From 4 to 400

Appalachia Volunteers make 20th annual trip to serve the poor

By Mark Sullivan
Staff Writer

Twenty years ago this month, four Boston College undergraduates piled into a car and drove 850 miles to rural Kentucky to spend spring break working with Catholic missionaries among the Appalachian poor.

It was the first of what would become an annual series of trips by Boston College students to serve the needy in the rural South. The Appalachia Volunteers program that began with four friends in a station wagon now sends more than 400 students each spring break to tutor needy children, visit the sick and elderly, and build homes for the poor across America.

Next week, on the evening of Feb. 26, 460 Appalachia Volunteers will pack St. Ignatius Church for a Mass celebrated by University Vice President and Special Assistant to the President William B. Neenan, SJ, then set out in 35 vans for 20 different destinations from Maine to North Carolina.

University Chaplain Richard Cleary, SJ (center) with Appalachia Volunteers Saramarie Foody '99, Tracy Madsen '99, and Bill Kerrigan '99 (seated); and Bryan Head '00, Courtney Gieffers '00, Chaplaincy Administrator Mary Hehir and Matt Mannering '00. (Photo by Lee Pellegrini)
"I call it the 'other' spring break," said Chaplaincy Administrator Mary Hehir, who for the past 14 years has helped student organizers with bookkeeping and logistics.

"These are the kids who don't head into Logan to go to Cancun or Fort Lauderdale," she said. "They're gone for 10 days, sleeping on floors, building homes for the poor or working with children. And they raise every dime themselves."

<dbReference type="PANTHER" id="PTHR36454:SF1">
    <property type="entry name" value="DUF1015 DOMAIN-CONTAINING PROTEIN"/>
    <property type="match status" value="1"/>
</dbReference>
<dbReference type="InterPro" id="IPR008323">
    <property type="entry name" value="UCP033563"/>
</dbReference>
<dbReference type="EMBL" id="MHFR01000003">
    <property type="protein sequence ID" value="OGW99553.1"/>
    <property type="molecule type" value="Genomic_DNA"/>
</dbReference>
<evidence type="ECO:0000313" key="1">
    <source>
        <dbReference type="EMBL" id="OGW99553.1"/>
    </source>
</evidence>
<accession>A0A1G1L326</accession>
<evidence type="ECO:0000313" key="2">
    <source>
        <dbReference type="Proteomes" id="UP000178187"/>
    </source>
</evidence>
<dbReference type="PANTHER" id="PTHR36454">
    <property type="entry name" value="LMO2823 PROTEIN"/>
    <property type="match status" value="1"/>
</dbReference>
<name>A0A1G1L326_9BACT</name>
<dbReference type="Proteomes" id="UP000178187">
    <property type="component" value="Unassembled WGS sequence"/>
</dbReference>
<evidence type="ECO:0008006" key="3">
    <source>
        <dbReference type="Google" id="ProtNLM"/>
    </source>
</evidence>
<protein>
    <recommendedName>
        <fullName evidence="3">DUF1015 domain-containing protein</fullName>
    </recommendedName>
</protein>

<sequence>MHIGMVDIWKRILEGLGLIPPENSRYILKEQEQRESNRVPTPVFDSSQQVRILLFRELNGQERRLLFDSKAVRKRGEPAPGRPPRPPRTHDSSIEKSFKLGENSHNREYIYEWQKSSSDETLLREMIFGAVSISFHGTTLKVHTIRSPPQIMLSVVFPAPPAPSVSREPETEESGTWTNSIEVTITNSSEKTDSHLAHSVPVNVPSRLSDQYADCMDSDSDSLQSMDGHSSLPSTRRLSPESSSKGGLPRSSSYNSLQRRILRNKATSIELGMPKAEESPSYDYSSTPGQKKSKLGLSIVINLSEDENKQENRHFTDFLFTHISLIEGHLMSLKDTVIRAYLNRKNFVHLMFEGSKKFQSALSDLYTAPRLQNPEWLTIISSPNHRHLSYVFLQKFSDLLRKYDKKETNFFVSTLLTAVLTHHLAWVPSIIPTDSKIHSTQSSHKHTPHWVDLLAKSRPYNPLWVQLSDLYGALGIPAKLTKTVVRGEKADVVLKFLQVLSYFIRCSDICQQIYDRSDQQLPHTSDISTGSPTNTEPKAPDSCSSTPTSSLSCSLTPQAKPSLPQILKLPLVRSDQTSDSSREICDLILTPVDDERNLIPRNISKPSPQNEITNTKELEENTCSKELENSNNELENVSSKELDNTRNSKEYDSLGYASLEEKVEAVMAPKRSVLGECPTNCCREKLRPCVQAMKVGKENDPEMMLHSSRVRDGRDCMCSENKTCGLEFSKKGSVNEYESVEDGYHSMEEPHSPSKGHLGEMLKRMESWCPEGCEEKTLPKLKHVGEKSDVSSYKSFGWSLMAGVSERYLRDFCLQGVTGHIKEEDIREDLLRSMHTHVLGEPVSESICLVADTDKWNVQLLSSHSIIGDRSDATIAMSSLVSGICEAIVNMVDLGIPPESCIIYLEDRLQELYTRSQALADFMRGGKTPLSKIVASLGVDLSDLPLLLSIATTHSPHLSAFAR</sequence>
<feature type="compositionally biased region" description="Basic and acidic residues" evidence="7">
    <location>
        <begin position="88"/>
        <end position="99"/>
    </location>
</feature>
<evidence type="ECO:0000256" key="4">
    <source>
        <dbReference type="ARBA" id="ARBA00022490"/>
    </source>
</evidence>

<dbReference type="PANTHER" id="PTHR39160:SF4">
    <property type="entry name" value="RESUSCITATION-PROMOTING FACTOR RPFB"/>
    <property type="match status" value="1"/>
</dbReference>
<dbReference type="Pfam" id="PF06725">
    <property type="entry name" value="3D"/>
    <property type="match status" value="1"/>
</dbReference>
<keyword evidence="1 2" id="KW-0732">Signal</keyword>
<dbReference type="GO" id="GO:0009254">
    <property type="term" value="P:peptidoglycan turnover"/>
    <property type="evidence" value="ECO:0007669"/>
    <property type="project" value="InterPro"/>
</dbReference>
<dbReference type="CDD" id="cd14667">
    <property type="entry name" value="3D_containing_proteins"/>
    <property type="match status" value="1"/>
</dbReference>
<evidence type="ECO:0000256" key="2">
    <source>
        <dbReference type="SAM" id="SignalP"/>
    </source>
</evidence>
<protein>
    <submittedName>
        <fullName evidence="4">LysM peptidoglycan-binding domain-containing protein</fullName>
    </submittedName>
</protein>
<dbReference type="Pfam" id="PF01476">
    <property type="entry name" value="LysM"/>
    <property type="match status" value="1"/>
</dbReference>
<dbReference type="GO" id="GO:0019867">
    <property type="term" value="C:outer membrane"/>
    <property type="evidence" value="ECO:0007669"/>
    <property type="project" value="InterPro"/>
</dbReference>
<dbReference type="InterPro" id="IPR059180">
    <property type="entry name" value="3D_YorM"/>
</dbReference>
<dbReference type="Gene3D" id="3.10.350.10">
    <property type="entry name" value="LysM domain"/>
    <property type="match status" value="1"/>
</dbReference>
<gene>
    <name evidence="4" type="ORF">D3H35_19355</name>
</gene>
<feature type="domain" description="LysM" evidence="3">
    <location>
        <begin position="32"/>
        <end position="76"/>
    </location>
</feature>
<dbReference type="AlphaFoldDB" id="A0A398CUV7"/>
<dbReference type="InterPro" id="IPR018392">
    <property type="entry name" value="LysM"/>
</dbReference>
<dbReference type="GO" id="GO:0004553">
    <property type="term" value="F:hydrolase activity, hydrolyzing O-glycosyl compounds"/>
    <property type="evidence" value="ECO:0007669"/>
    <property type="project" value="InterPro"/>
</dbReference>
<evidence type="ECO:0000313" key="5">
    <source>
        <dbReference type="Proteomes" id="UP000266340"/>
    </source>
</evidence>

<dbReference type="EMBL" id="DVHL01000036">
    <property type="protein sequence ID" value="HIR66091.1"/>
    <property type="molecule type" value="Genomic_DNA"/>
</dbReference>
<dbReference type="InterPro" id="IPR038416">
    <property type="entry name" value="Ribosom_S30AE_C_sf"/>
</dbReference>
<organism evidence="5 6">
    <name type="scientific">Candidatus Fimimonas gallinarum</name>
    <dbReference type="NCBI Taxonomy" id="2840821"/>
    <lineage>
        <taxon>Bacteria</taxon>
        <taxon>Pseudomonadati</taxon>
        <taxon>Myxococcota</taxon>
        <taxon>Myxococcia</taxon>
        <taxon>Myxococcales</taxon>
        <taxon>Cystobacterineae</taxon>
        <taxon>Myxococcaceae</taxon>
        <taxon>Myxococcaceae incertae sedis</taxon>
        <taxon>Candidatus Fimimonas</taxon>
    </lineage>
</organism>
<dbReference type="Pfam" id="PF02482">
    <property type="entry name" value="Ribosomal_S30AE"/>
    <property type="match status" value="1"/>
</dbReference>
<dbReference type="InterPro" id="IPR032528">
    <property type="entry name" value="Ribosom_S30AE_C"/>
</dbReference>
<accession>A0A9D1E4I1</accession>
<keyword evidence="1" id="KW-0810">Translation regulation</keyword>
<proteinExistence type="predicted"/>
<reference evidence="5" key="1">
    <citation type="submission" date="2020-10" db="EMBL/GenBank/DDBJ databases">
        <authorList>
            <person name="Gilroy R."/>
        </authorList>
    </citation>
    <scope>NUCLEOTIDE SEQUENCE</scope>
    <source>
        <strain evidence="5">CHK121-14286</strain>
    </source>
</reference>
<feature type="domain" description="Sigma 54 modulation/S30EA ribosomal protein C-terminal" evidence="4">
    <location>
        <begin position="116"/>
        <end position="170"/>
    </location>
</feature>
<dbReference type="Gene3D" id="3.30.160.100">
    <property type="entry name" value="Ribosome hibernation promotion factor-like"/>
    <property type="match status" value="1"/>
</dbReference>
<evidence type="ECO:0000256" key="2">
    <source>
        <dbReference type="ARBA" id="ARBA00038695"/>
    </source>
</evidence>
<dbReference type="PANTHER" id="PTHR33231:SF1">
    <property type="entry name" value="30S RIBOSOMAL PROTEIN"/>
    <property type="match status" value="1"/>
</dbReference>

She noted students this year have raised close to $140,000 for the Appalachian trip by knocking on doors, speaking from the pulpits of their churches at home, and staging meal-card "point drives" on campus.

"It's a huge undertaking, but every one of the student volunteers has pulled his or her weight in terms of fund-raising and getting the word out," said William Kerrigan '99, of Clinton, Mass., one of six student coordinators of this year's trip.

Kerrigan will be among a crew of 28 volunteers traveling to New Road, Va., a small African-American community on the Chesapeake Bay where many residents earn meager incomes shucking oysters and few homes have indoor plumbing. Kerrigan and his fellow volunteers will participate in a community development project, tearing down old houses to make way for new homes with running water and sewer hookups.

"It's very satisfying," said Kerrigan, who will be making his fourth trip to New Road. "You learn a lot about what you really need in life, rather than what you think you need. I've never felt as at home anywhere as I have down there."

John Dinneen, SJ, recalls hearing similar remarks from some of the earliest Appalachia Volunteers when he was University Chaplain from 1979-89.

"They would come back with a sense of how fortunate they were, but also with a sense that happiness does not depend on material things," he said.

Student coordinator Tracy Madsen '99 of Boulder, Colo., traveled last year to Lynchburg, Va., where her crew of 30 slept nights on the floor of an Evangelical church and spent days building houses alongside the pastor.

This year she will be among a group of 28 traveling to the Chesapeake Bay community of Cat's Breath, Va., to help clear space for new homes. "There's a lot of work to do," Madsen said. "But it's so exciting that it makes all the work worthwhile."

No faculty or staff accompany the students, who drive themselves in rented vans to destinations across the country. Cellular One has donated cellular phones for each of the 35 vans as well as free phone service for the 10-day trip.

For many, the Appalachia Volunteer experience may be a life-long memory, but for some it has been a life-altering experience. Daniel Leahy '82, '91 M.Ed., traveled as a student on three of the first Appalachia trips to a farm run by the Glenmary Missionaries in Vanceburg, Ky. He said the experience had a profound impact on his life.

"It gave me the chance to see another part of America, the poor people in our own backyard," said Leahy, who is now a BC chaplain. "It set the tone for everything I've done in my life since then."

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